Max Whittaker / Reuters /Landov

Stop risking public pensions on hedge funds

CalPERS made a wise call that other states should follow

September 25, 2014 6:00AM ET

Managers of the nation’s largest public-employee pension fund, the California Public Employees’ Retirement System (CalPERS), are closing out their investments with hedge funds. Taxpayers everywhere should applaud the move — and then ask their state and local politicians when they will do the same as CalPERS.

The hedge fund industry has shrugged, noting that it manages more than $2.3 trillion in assets while the CalPERS hedge fund investments amounted to about $4 billion. But that reaction misses the point entirely. The move is really about public workers and taxpayers, not the industry.

The reason to applaud the CalPERS withdrawal is not that all hedge funds are bad investments, though they can be. Overall, the roughly 5,000 hedge funds have underperformed the market in the last decade while charging very high fees; the base charge can be 40 times the cost of index fund management, whose aim is to earn the average market return.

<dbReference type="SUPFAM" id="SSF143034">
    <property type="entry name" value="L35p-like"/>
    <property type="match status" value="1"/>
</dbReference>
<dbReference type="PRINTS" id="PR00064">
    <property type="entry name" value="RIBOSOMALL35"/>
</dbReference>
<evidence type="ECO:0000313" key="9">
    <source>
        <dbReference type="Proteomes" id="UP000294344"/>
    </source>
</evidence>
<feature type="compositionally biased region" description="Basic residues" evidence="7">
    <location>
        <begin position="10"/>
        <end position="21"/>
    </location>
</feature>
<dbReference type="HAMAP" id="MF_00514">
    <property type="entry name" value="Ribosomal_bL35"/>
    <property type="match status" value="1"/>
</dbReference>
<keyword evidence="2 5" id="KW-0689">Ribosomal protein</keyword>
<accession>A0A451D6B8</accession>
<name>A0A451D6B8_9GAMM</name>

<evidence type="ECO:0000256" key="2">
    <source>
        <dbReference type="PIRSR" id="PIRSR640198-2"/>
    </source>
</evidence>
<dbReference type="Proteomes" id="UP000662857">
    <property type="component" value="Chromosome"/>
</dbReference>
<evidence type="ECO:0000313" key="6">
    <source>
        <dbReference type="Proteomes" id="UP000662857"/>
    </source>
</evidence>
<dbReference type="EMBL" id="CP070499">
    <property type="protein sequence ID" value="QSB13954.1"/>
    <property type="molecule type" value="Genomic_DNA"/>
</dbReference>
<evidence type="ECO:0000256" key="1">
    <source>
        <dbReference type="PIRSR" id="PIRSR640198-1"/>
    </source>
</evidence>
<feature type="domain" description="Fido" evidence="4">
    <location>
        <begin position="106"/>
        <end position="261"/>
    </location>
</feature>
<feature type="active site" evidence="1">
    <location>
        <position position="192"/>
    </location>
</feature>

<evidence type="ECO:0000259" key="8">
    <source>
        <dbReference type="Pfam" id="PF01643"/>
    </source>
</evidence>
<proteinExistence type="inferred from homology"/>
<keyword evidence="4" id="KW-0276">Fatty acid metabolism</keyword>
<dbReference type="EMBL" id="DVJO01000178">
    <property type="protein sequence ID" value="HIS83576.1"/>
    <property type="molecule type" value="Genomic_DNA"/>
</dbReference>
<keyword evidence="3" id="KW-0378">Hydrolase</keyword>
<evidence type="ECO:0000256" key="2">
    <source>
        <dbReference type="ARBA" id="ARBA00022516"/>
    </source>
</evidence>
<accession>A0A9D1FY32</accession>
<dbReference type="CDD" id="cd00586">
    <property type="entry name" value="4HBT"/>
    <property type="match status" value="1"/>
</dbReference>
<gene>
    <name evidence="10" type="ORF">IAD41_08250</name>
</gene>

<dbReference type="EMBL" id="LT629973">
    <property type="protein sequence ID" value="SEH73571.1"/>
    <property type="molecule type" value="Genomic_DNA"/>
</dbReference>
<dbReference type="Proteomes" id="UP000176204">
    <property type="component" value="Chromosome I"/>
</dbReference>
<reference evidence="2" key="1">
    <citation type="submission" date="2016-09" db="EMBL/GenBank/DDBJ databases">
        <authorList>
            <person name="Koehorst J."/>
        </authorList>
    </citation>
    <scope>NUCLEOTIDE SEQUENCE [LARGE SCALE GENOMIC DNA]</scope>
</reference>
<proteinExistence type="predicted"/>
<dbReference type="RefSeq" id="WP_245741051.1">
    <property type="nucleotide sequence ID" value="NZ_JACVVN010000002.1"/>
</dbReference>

Rather it’s because hedge funds are not suited to the risk-averse investing that public workers and taxpayers should expect.

Risky investing

In finance the term “hedge” means to reduce risk, generally by acquiring an opposing position to one’s investments in advance in case the market goes in the opposite direction. Hedges are often created using derivative bets called puts and calls that reduce the risk of catastrophe but also eat into gains.

Hedge funds operate in many different styles. Some engage in high frequency trading, buying and selling stocks in much less than the blink of an eye to capture little anomalies in securities prices that only computer software can detect. Others buy commodities such as aluminum and oil and hold them until prices rise.

However, no formal legal definition exists of the term “hedge fund,” which today often means risky investing. And these investment pools operate largely outside the regulatory framework of mutual funds.

Most people invest their own money, but hedge funds juice their returns by borrowing. Mortgages typically require 20 percent down, creating an initial leverage of $4 of debt to $1 of equity. The hedge fund industry likes to talk about a ratio of $30 borrowed for each dollar of cash equity, which represents a lot of risk, but the ratios can go a lot higher. Records in the 2003 federal trial over taxes in the Long Term Capital Management case, which I covered, showed that firm partners borrowed part of their stakes, leveraging their positions at up to $300 to $1. The firm did spectacularly well, thanks to board members Myron Scholes and Robert C. Merton — Nobel laureates for their research on derivatives — until the 1997 Asian financial crisis and problems with Russia forced the Federal Reserve and 16 major banks to put up $3.6 billion to bail out the fund.